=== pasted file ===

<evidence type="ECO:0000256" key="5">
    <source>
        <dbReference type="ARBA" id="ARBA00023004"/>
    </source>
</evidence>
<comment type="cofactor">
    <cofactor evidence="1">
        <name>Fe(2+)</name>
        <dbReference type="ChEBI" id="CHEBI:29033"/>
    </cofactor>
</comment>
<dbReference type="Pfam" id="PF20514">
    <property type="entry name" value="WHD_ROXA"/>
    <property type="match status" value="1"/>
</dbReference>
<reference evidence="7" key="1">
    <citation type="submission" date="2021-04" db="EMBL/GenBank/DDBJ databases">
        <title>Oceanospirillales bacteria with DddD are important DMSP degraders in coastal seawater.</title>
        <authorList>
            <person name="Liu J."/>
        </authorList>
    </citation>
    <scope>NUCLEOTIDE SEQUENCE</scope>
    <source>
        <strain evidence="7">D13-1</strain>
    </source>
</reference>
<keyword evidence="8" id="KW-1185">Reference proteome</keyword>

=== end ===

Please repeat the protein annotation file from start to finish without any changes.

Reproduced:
<evidence type="ECO:0000256" key="5">
    <source>
        <dbReference type="ARBA" id="ARBA00023004"/>
    </source>
</evidence>
<comment type="cofactor">
    <cofactor evidence="1">
        <name>Fe(2+)</name>
        <dbReference type="ChEBI" id="CHEBI:29033"/>
    </cofactor>
</comment>
<dbReference type="Pfam" id="PF20514">
    <property type="entry name" value="WHD_ROXA"/>
    <property type="match status" value="1"/>
</dbReference>
<reference evidence="7" key="1">
    <citation type="submission" date="2021-04" db="EMBL/GenBank/DDBJ databases">
        <title>Oceanospirillales bacteria with DddD are important DMSP degraders in coastal seawater.</title>
        <authorList>
            <person name="Liu J."/>
        </authorList>
    </citation>
    <scope>NUCLEOTIDE SEQUENCE</scope>
    <source>
        <strain evidence="7">D13-1</strain>
    </source>
</reference>
<keyword evidence="8" id="KW-1185">Reference proteome</keyword>